But if we talk about censorship, it must be said that it does not stay in Cuba, that censorship has spread abroad. I have come to artistic events in other countries where they have told me how officials from this institution have gone there to speak ill of me and other uncomfortable and critical artists, to say that we are not artists. And they do it, I know, to isolate me, to eliminate professional opportunities, it is not enough for them to censor me in my own country. By what right do they do that? This has also happened frequently with cinema: a film censored in Cuba is removed from international festivals due to the intervention of Cuban officials.
You do not have to interfere with the professional opportunities that Cuban artists have outside of Cuba, that is outside of your functions.
Fernando Pérez : I am happy to be here, for the first time I feel that here in the Ministry of Culture there is a diverse group; that’s a first step. I feel identified with many of his interventions.
We must end censorship, manipulations of the official press, acts of repudiation.
I was part of the Endless Poetry project and you, Fernando (addressing Rojas), took us out of the headquarters of the Casa de la Cultura de Alamar, and when we talked to you about love, about poetry, you told me, Fernando Rojas, “la order is given “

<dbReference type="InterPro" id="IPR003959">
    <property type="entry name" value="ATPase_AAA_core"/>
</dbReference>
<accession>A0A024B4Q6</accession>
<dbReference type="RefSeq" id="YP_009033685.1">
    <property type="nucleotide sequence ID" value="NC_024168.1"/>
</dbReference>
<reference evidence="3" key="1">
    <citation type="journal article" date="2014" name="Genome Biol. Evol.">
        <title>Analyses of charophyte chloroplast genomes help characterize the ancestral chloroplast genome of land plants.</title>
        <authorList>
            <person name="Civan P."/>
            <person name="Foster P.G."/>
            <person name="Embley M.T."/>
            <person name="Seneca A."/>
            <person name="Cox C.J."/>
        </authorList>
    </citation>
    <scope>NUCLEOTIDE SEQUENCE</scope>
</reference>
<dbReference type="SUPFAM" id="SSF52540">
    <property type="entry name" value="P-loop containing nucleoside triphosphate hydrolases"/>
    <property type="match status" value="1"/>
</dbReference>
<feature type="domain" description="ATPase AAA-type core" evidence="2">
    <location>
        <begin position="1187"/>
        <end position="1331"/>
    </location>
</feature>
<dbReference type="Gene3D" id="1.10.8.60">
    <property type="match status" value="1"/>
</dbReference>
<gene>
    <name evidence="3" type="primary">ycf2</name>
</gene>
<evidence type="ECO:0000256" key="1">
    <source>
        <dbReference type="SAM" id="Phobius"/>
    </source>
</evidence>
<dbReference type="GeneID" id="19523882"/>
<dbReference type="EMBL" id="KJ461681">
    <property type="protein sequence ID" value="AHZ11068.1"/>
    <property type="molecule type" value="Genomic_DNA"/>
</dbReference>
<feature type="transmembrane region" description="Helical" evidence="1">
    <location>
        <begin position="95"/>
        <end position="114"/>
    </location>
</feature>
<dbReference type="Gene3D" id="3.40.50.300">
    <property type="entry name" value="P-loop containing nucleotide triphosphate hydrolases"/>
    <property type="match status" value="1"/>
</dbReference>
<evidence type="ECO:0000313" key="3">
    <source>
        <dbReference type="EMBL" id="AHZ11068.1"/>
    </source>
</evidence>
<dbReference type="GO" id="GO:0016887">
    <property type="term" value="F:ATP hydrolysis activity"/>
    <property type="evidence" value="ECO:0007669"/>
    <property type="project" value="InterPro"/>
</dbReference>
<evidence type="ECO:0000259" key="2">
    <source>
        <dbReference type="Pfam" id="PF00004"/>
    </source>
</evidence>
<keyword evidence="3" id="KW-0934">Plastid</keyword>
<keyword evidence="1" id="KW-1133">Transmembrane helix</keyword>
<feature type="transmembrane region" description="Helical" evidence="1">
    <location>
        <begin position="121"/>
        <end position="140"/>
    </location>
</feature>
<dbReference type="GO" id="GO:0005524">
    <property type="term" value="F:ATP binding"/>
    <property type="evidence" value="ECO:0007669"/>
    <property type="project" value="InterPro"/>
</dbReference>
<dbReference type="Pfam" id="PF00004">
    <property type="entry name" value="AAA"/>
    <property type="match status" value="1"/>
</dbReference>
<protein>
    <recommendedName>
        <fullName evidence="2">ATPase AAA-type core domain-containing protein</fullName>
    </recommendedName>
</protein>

The history of our country has been very dark. There is a principle that must be respected, which is freedom of expression. Freedom of expression is free or it is not, and that must be applied to all spheres of reality.
I do not know if the answer will come from here, but there must be concrete answers to what has been said here. We cannot continue denying spaces. But they can’t be promises, concrete answers are needed
In the plurality and diversity is the strength of this nation.
Camila Ramírez Lobón : From the moment in which the Constitution uses the adjectives to describe the nation as Fidelista, Marxist and all that, it is clear that the only thing that is protected is the Government and anything against citizens’ rights is justified.
Today I entered here before everyone else, with Yunior, in a first meeting. And one of your officials told me something that has already been mentioned in the media, that the street belongs to the revolutionaries.
The street and public space does not belong to revolutionaries, but to all citizens born in this country. And they have to get to that understanding or at least respect it. Ideas cannot be attacked with repression. A government and politics can do it, they are not sacred. No government is sacred, they are public officials. Politics cannot be above the elementary rights of the people; that way is violence.
Today there are social networks and the internet, the people sooner or later get to the content and know the reality, but if the official mass media do not accept or discredit these artists, the people end up distrusting and not taking them into account. media